Four of the ships were scrapped before launch. Five were captured by the Germans in September 1943, still under construction. All five were sunk in harbour, one was raised and completed. Three were completed before the Italian armistice.[3]

French post-War service[edit]

D606 Chateaurenault, the former Attilo Regolo

Attilo Regolo and Scipione Africano were transferred to France as war reparations. They were renamed Chateaurenault and Guichen respectively. The ships were extensively rebuilt for the French Navy by La Seyne dockyard with new anti-aircraft-focussed armament and fire-control systems in 1951-54. The ships were decommissioned in 1961-61.[3]

General characteristics as rebuilt[edit]

  • Displacement
  • Length
  • Beam
  • Draught
  • Machinery - unchanged
  • Armament
    • 6 – 105 mm guns (three twin turrets of German origin)
    • 10 – 57 mm guns (5 twin turrets
    • 12 – 550 mm torpedo tubes
  • Sensors: Radar DRBV 20 A, DRBV 11, DRBC 11, DRBC 30, Sonar
  • Crew: 353

Post-war Italian service[edit]

San Marco, formerly Giulio Germanico, in 1959

Giulio Germanico and Pompeo Magno served in the post war Marina Militare, being renamed San Marco and San Giorgio respectively. Both ships were extensively rebuilt in 1951-55 and fitted with American weapons and radar.[3] Characteristics included:

  • 6 127 mm guns in twin turrets fitted in A, X and Y positions, with anti-aircraft capability
  • a Menon Anti submarine mortar fitted in B position
  • fitting of 20 40mm Bofors AA guns
  • SPS-6 and SG-6B radar, SQS-11 sonar and the Mk37 fire control system for the 5 inch guns

San Marco was further rebuilt as a cadet training ship in 1963-65 when she was fitted with new CODAG machinery. New 76mm guns replaced the 40mm and X 5 inch mounting. San Marco was decommissioned in 1971, San Giorgio following in 1980.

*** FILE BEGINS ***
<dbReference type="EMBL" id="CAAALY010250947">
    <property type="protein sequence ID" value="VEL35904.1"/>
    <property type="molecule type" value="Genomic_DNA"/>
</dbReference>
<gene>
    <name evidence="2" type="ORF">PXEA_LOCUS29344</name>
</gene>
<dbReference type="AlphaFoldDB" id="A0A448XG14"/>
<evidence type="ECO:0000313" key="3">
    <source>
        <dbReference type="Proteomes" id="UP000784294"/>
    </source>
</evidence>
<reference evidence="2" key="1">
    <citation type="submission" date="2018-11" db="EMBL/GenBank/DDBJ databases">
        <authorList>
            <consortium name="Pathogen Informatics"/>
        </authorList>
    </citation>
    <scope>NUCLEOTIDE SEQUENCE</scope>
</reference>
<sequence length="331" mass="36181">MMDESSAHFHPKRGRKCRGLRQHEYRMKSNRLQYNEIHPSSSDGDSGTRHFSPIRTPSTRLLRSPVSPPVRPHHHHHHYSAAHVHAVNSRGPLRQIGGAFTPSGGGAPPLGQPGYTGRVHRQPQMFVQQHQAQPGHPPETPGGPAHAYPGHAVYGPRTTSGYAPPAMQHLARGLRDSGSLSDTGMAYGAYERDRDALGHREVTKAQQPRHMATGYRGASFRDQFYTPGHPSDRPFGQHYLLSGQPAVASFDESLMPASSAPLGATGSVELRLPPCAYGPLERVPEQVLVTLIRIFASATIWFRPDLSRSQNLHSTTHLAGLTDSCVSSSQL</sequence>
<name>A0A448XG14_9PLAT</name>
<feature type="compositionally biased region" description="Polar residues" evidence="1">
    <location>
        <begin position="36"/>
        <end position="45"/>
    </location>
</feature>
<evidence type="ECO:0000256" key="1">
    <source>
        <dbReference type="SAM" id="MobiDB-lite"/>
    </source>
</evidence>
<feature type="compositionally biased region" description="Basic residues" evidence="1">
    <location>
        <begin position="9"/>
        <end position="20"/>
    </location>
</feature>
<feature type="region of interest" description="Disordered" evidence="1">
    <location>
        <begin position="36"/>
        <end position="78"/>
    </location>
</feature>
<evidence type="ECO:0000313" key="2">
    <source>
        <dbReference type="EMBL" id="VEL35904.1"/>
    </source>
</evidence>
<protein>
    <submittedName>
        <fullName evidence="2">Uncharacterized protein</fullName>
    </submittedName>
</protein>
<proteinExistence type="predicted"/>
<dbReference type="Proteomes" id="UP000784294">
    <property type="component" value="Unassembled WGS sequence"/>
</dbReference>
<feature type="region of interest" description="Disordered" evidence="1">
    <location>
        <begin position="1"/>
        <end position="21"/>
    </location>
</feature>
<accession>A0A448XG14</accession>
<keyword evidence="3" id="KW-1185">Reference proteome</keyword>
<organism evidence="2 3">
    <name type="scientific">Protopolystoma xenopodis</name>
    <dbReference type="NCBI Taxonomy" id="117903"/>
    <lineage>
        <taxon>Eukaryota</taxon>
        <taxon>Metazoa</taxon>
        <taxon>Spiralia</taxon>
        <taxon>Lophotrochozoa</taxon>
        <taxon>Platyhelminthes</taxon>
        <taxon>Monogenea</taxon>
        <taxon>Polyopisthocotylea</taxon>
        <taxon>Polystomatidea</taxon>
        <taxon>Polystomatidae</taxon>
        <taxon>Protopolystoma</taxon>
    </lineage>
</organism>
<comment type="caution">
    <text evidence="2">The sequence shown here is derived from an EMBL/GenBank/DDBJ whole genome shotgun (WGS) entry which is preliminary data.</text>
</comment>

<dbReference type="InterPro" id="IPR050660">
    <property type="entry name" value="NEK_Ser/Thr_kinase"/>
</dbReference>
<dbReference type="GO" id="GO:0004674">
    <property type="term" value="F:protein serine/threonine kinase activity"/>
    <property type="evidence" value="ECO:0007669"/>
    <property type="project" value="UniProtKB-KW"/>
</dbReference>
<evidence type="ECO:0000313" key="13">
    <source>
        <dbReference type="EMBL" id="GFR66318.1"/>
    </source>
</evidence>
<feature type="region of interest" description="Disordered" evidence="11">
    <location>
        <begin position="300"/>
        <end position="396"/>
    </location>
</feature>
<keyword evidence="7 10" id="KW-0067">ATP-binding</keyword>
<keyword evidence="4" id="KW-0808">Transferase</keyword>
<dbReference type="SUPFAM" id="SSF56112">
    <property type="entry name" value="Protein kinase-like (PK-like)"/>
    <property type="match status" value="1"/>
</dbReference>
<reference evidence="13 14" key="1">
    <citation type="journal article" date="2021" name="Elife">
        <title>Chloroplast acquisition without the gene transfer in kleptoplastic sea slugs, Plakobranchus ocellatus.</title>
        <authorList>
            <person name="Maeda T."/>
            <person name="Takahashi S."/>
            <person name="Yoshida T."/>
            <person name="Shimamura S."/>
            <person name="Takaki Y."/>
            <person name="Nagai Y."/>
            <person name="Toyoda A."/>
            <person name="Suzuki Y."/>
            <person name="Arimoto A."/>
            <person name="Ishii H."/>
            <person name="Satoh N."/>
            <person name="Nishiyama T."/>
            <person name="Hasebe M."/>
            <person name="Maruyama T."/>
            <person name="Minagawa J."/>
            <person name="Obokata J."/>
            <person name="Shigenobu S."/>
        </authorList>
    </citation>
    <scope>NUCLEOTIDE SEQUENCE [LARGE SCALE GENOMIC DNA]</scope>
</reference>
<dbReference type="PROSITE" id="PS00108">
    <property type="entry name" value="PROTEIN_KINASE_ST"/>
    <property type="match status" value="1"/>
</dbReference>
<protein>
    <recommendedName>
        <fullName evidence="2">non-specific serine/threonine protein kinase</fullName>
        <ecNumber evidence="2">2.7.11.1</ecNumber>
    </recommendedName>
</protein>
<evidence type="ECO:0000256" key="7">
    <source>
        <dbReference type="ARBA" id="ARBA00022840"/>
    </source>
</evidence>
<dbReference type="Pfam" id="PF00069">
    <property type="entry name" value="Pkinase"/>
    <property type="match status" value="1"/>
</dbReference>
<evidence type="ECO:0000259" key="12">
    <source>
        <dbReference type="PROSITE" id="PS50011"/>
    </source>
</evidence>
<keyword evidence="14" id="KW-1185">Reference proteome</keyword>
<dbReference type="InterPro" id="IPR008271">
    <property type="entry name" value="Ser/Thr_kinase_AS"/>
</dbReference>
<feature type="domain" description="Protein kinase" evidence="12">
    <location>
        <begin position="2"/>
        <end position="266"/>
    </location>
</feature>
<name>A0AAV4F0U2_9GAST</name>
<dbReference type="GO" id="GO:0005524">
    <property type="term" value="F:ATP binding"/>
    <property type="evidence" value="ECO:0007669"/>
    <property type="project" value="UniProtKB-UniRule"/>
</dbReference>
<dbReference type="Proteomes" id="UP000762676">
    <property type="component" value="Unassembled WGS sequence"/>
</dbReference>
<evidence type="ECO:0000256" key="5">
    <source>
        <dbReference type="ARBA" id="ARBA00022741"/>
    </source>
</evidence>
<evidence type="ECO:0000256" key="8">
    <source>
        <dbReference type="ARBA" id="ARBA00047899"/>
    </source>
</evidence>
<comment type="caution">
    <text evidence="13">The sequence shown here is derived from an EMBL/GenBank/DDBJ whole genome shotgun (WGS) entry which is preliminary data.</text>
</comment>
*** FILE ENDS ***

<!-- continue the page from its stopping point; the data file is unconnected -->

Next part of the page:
See also[edit]

Media related to Capitani Romani class cruiser at Wikimedia Commons

Notes[edit]

  1. ^ http://www.marina.difesa.it/storiacultura/storia/almanacco/Pagine/PQRS/pompeo_magno.aspx
  2. ^ a b Gardiner & Brown, page 65
  3. ^ a b c d e Bishop, page 489
  4. ^ Shipbuilding & marine engineering international, Volume 106, Whitehall Press, 1983, page 388
  5. ^ Sadkovich, James: Reevaluating major naval combatants of World War II. Greenwood Press, 1990, page 132. ISBN 0-313-26149-0
  6. ^ McMurtrie, Francis E. (Editor): Jane's Fighting Ships of World War 2. Tiger Books International, page 168. ISBN 0517679639
  7. ^ Whitley, M. J.: Cruisers of World War Two: An International Encyclopedia. Naval Inst. Pr., 1996. ISBN 978-1557501417
  8. ^ Swords, Séan: Technical history of the beginnings of radar. Volume 6 of History of technology series Radar, Sonar, Navigation and Avionics. P. Peregrinus on behalf of the Institution of Electrical Engineers, 1986, page 129. ISBN 0-86341-043-X
  9. ^ a b “Scipione: posto di combattimento”, by Maurizio De Pellegrini Dai Coi. Rivista Maritima, gennaio-febbraio 2012
  10. ^ Pope, Dudley: Flag 4: The Battle of Coastal Forces in the Mediterranean 1939-1945. Chatham Publishing, 1998, pp. 121-122. ISBN 1-86176-067-1
  11. ^ Fioravanzo, Giusseppe (1970). Le Azioni Navali In Mediterraneo Dal 1° aprile 1941 all'8 settembre 1943. USMM, pp. 468-469 (Italian)
  12. ^ Baroni, Piero (2007). La guerra dei radar: il suicidio dell'Italia : 1935/1943. Greco & Greco, p. 187. ISBN 8879804316 (Italian)
  13. ^ Naval-History.net
  14. ^ Green, Jack & Massignani, Alessandro (1998). The Naval War in the Mediterranean, 1940–1943. Chatam Publishing, pp. 290-291. ISBN 1-885119-61-5
  15. ^ Cocchia, Aldo (1966). La Marina italiana nella seconda guerra mondiale. Volume 18. Ufficio Storico della Marina Militare, p. 397
  16. ^ Bragadin, Marc'Antonio: The Italian Navy in World War II, United States Naval Institute, Annapolis, 1957, page 241. ISBN 0-405-13031-7
  17. ^ Tomlin, Barbara: With utmost spirit: Allied naval operations in the Mediterranean, 1942-1945. University Press of Kentucky, 2004, page 241. ISBN 0-8131-2338-0

References and external links[edit]